Damn if L.L. Bean didn’t make me fall in love with an Adirondack chair.
To give you a sense of the unlikelihood of such an action, consider this: 1) I try to spend as little time outdoors as possible, and 2) I’m not a fan of New England style (but out of respect for those who are, I’ll refrain from stating that New England style is itself oxymoronic).
Yet in its Summer 2011 Home catalog, Bean made me long for an Adirondack chair, especially the cheery orange or bold red one found on page 10, though the sunny blue one on pages 14-15 would do.
How did Bean manage this feat?
* It treated the chairs—and the other styles of outdoor furniture in the pages leading up to them—as heroes. The objects in question dominated not just the main photographs on each spread but the spreads themselves. The others items for sale on those pages were relevant accessories to those heroes: coordinating seat cushions and outdoor lanterns in the same festive colors, for instance.
* The products differed just enough from similar items available elsewhere to be a novelty—and to distinguish Bean from the other merchants. Remember the old commercials for Trix, where the rabbit waxes orgasmic about the cereal’s vivid colors: “Cherry red! Lemon yellow! Orange orange!” That’s almost how I felt upon coming across those orange, red, and blue chairs. Having lived on the Eastern Seaboard most of my adult life, I’ve seen and sat upon scores of Adirondack chairs in my time, but never in such bright, glossy hues.
* Yet in key ways, the products were no different from other Bean merchandise. I could, of course, just pick up a cheap imitation Adirondack chair and spray-paint it a glossy color myself. But leaving aside the fact that I already have major DIYs project to take care of (anyone want to help me paint a deck this weekend?), this chair boasts the much-vaunted Bean quality that makes its products worth paying more for. According to the copy, “Our All-Weather Furniture is built in America—and built to last a lifetime. It will not rot, warp, splinter, absorb moisture or ever need painting.” Never need painting?! Does L.L. Bean make decks?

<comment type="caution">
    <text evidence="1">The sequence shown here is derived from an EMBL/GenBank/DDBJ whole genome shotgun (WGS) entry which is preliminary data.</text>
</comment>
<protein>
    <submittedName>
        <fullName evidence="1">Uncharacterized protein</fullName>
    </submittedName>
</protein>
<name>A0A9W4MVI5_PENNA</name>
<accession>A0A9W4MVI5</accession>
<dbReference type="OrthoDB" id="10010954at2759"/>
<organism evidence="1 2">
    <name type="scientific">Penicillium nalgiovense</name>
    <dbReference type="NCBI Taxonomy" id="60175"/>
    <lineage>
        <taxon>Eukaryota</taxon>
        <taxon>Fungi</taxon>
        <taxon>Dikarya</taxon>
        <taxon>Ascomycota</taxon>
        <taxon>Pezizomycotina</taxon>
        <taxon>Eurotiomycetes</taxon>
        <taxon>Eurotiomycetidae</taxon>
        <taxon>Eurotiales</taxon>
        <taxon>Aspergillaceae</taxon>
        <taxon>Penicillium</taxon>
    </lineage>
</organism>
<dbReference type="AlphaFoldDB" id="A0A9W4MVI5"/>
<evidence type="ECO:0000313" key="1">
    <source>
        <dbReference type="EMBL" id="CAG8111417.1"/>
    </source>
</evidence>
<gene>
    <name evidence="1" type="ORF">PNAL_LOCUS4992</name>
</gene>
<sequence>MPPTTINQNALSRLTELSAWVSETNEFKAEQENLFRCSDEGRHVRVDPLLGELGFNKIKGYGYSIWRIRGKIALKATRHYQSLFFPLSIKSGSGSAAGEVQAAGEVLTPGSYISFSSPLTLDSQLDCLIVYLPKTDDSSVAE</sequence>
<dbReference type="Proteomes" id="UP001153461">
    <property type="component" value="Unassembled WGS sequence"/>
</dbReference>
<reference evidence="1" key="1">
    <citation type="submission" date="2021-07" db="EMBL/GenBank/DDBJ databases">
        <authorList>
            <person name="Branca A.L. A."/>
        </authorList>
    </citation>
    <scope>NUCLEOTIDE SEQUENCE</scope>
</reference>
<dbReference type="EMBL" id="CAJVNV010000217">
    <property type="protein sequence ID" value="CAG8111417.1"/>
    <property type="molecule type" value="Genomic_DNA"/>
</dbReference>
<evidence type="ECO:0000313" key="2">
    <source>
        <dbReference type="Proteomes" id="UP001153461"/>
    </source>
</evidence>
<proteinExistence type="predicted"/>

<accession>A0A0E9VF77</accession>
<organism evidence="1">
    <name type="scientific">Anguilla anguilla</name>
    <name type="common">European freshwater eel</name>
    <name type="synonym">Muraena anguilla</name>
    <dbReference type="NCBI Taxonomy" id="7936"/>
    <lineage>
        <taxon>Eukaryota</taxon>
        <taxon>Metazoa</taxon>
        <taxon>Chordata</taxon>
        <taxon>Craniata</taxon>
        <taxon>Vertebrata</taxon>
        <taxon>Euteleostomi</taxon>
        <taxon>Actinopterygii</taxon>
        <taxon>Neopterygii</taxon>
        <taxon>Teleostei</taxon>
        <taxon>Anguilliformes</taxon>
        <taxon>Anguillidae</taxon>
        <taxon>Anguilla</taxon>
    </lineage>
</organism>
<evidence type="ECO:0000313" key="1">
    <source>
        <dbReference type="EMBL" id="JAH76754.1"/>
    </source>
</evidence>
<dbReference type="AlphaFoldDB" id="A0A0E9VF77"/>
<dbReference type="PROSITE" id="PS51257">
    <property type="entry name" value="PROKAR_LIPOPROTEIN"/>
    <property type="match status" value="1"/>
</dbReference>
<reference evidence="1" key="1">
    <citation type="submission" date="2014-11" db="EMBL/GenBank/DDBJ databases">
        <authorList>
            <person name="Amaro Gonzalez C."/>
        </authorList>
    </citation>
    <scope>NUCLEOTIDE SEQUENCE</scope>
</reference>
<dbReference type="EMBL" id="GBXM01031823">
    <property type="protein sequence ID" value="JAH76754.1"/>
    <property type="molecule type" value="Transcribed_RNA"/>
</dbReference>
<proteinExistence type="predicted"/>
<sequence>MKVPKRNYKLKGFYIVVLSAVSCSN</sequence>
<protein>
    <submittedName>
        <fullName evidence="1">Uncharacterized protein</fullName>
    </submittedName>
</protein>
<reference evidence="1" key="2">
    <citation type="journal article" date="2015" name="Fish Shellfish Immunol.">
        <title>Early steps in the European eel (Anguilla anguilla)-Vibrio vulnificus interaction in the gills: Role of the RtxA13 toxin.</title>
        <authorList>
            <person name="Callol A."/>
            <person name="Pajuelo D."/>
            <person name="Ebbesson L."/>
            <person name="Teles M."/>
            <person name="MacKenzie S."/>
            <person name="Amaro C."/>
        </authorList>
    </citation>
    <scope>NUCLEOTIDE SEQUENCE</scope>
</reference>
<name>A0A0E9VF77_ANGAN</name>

And on the off chance that after ordering the chair I didn’t like it, Bean has its famed iron-clad, unconditional return policy.
Ooh, look, on the back cover, there’s another gorgeous photo, of matching side tables in the same fabulous colors! Bean gets me coming and going.
The May 2011 Ballard Designs catalog arrived in my mailbox the same day at the Bean book. The front covers of both catalogs showed furniture on a porch or deck overlooking water. And in terms of decor styles, I have more of an affinity to Ballard’s somewhat lyrical, European-influenced furnishings than Bean’s Yankee utilitarianism.
Yet nothing in the Ballard catalog struck me the way Bean’s Adirondack chairs did. One reason is Ballard has no real hero products. That’s because the page layouts are denser than Homer Simpson.
One could charitably say that Ballard aims to make the room, rather than any individual piece, the hero. That would be fine, if Ballard were selling the room rather than the individual items within. There’s such a thing as creating a mise-en-scène in order to persuade the customer that by purchasing one or several of the items in that scene, he too could achieve that glorious abode—nay, lifestyle; it’s what Pottery Barn does so well, in its stores and its catalogs alike.
And then there’s cramming a lot of merchandise in a room, photographing it, putting it on a spread with several other cluttered photos, and then littering said photos with letter keys to correspond to the copy blocks plopped in the scraps of remaining white space. I contend that Ballard veers much closer to the latter than to the former.
Clutter in my home drives me mad (which is why I spend most of my waking hours in a state of semi-rage). So I’m certainly not inclined to purchase from a home furnishing catalog whose pages are nearly as jumbled and crowded and overflowing with stuff as my husband’s bedside table.